NAPA – The Raiders and Lions spent opening portions of Tuesday's joint practice working on their own. It was a spectator's slog, with stretching and install periods and individual, position-specific drills.
Black and blue started to mingle after a half hour or so, with receivers against cover men and rushing attack against run defense.
That's where eyes focused, on ground games where things were bound to get physical.
That's when Keith Smith set the tone. The Raiders fullback went left through the offensive line and met a Lions linebacker head on. Smith knocked his man out the way with a thunderous crack, and ball carrier Marshawn Lynch cruised through traffic without much resistance.
That's how it's supposed to go. The Raiders offensive line creates some space, Smith blazes a trail and then the rusher goes for a stroll.
Tuesday's big hit wasn't a mistake. Smith wanted to come out (metaphorically) swinging to show how he's going to play this camp and this season.
"Having that edge is important in this game, especially for people in my position," Smith told NBC Sports Bay Area in a Monday interview. "You want to be coming downhill, ready to punish a defender. It might seem like we don't do much and we don't have many stats to show for it, but we play a vital role in the run game."
Not every run game. Several teams don't use a fullback, a position some consider antiquated. Head coach Jon Gruden doesn't feel that way. He sought out Smith from Dallas, and made the converted linebacker one of his first free-agent signings.
Smith is a scheme fit as a lead blocker, receiver and pass protector. He won't be used in every set, but Smith will be involved in what the Raiders do.
"It's great to have a fullback in the system, and to have a guy who allows you to do some different things scheme-wise," Raiders running backs coach Jemal Singleton said. "It's not something prevalent throughout the entire league, but it's good for us to have one. Keith has a unique background, considering he made the position switch after playing linebacker in college. He has a linebacker's awareness to him, which is great for that position when you're taking those guys on.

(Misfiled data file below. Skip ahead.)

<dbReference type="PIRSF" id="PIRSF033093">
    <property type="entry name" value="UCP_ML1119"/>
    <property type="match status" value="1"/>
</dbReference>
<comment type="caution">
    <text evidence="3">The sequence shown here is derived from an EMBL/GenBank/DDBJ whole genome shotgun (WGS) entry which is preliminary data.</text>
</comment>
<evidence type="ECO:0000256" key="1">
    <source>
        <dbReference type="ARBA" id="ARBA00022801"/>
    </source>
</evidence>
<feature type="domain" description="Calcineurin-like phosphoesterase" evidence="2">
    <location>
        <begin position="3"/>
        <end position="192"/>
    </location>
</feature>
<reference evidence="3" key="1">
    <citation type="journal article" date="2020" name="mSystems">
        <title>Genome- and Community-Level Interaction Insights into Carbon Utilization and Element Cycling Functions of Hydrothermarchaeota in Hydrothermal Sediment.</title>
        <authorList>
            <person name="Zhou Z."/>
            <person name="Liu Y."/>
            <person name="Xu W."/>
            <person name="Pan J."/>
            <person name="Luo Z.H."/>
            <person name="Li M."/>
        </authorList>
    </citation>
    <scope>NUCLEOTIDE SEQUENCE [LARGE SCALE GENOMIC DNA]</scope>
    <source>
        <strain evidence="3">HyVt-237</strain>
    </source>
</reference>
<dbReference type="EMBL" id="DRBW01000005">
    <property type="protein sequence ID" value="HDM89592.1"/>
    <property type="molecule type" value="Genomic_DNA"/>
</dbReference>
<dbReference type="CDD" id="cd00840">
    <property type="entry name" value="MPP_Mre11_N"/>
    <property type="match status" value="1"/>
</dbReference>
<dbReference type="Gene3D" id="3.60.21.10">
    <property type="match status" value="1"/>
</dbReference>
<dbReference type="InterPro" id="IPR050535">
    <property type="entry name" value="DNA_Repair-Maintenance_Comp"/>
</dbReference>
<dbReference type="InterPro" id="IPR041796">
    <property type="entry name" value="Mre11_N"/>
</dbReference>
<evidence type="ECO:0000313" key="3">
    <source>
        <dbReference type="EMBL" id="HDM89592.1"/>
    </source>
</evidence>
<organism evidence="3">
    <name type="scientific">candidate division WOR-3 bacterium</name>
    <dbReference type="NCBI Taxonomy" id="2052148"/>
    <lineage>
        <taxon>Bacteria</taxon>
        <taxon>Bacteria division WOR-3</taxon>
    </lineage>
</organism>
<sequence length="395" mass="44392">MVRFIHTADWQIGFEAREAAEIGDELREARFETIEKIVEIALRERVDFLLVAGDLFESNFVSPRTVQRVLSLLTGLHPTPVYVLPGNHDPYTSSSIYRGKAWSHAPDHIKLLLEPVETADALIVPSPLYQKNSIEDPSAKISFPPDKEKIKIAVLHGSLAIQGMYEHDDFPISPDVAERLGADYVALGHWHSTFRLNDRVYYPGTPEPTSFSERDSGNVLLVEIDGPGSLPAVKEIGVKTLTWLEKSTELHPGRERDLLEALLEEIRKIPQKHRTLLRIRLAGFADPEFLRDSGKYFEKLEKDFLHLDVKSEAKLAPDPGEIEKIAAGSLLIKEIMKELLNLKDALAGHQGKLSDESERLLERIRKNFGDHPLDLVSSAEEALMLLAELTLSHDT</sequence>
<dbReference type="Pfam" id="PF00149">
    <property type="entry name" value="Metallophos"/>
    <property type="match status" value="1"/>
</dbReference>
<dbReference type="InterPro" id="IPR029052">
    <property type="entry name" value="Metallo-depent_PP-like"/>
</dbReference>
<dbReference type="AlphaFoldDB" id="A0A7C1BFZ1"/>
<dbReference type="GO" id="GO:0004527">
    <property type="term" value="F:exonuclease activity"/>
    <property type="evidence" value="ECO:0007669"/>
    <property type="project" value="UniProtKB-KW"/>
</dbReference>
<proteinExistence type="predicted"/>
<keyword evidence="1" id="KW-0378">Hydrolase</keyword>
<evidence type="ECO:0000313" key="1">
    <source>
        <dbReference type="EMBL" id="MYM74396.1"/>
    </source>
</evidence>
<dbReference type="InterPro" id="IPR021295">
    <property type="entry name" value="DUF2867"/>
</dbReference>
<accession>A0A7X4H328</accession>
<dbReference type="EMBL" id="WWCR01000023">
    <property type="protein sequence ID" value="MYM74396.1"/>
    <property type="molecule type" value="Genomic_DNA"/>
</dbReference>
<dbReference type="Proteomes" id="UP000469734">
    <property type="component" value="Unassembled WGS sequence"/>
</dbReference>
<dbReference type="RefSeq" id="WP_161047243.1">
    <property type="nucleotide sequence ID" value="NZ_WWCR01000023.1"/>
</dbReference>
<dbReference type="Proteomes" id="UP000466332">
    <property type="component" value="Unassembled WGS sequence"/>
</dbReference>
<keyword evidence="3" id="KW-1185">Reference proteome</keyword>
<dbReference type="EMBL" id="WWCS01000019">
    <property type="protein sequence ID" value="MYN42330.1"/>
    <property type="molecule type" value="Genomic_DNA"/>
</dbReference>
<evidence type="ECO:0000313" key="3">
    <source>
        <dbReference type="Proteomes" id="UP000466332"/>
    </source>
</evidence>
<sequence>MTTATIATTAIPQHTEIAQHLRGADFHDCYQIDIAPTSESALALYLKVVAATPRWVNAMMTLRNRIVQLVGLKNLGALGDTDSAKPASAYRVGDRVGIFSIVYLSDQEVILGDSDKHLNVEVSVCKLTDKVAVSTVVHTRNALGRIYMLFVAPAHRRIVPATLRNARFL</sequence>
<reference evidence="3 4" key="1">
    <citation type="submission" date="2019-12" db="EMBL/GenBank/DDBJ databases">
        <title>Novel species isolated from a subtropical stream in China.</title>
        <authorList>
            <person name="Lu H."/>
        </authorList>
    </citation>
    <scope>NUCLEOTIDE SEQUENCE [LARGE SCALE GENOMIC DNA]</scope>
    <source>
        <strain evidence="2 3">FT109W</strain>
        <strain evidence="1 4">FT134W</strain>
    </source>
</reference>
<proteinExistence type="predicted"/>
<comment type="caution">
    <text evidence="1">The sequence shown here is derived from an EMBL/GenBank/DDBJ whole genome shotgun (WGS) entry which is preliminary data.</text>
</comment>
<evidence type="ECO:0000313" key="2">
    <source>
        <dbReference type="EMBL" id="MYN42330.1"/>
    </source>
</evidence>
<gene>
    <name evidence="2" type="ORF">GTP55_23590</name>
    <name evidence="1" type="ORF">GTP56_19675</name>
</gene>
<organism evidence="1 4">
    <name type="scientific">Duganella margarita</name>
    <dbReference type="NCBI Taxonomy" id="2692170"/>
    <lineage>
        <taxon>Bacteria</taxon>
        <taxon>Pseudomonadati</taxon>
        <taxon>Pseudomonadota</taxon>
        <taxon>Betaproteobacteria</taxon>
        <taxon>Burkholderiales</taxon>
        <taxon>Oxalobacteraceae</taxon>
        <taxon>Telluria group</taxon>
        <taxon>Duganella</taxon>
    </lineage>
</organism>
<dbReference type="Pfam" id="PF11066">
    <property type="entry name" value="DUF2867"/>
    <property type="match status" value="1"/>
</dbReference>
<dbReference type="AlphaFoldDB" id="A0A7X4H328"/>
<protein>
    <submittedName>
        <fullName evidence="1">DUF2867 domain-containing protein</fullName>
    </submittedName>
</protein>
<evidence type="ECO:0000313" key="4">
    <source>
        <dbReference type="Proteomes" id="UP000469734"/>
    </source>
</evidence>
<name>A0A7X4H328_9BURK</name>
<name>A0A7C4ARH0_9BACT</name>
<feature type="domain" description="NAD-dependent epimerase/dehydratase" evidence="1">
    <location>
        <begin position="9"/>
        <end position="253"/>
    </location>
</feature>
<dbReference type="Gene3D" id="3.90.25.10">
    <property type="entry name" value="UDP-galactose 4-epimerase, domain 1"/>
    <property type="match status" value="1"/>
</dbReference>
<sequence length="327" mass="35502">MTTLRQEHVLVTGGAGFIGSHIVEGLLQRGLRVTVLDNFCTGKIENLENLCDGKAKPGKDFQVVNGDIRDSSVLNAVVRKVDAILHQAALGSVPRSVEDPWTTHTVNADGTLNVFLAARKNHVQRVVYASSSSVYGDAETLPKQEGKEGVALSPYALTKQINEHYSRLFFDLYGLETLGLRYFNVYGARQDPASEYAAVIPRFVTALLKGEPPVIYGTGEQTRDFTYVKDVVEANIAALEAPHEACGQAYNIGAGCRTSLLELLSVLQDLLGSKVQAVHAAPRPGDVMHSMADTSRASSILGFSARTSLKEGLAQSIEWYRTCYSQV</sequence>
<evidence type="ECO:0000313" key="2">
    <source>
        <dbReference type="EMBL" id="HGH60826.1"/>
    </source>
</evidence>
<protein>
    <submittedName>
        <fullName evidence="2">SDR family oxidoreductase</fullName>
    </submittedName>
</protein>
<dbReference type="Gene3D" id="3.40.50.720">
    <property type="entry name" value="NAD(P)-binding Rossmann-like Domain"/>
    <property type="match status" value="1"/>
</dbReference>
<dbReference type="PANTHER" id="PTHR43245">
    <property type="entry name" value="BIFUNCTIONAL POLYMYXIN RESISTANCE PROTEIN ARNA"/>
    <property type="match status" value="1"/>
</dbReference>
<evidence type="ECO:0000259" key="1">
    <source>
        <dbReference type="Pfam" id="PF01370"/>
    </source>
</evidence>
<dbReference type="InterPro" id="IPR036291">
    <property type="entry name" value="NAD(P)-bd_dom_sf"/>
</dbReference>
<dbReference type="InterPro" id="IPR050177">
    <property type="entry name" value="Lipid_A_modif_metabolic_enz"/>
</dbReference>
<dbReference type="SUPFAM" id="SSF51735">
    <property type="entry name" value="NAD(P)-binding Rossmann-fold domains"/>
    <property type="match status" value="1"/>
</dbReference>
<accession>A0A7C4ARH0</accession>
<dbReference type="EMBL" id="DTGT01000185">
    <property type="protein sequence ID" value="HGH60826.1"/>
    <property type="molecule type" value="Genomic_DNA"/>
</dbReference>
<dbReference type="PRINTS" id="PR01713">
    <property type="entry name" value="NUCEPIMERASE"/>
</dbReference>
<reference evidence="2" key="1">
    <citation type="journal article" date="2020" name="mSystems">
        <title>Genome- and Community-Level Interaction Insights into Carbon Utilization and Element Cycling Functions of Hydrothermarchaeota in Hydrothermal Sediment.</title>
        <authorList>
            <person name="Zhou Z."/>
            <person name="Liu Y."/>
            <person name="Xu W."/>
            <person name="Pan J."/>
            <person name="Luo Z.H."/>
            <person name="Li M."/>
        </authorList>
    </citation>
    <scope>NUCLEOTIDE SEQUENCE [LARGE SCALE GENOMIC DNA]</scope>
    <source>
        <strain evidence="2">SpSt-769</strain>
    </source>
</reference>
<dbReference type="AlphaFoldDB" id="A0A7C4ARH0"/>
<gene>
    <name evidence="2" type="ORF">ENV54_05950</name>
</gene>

"He's going to have a role, good chance in the run game and the pass game considering his ball skills and route running ability. It's going to be fun using that piece of the package."
Lynch will be the featured back with Doug Martin expected to be the primary backup. They will often run without Smith's escort. The fullback will be used often, and will get a fair share of touches. Let's use Zack Crockett as an example. He thrived from 1999-2001, during Gruden's first stint as Raiders head coach. He averaged 48 carries and seven touchdowns in that span, with some light receiving work.
That would greatly exceed Smith's Dallas production. He has eight carries the past two seasons.
Smith hopes for a bigger, diverse role in this scheme. His stats matter far less that those attached to Lynch and Martin.
The San Jose State alum's relatively new to the position and is therefore studying up on those who have played the position best. He has kept a close eye on Lorenzo Neal for years, as an example for how to play the position right and carry the edge he discussed above.
Smith has researched former Raiders Crockett and Jon Ritchie. Lynch suggested Smith take a look at someone vital to BeastMode's success in Seattle.
"It has been extremely helpful considering he has worked in Tom Cable's system before and has seen Michael Robinson play fullback so well in it (in Seattle)," Smith said. "I've been watching a lot of film on ‘Mike-Rob', and Marshawn's always in my ear about doing that because he was so impactful in his role."
Smith doesn't regret his position switch for a second and takes great pride in his current role, especially on this team.
"It's cool," Smith said, "being part of the brotherhood."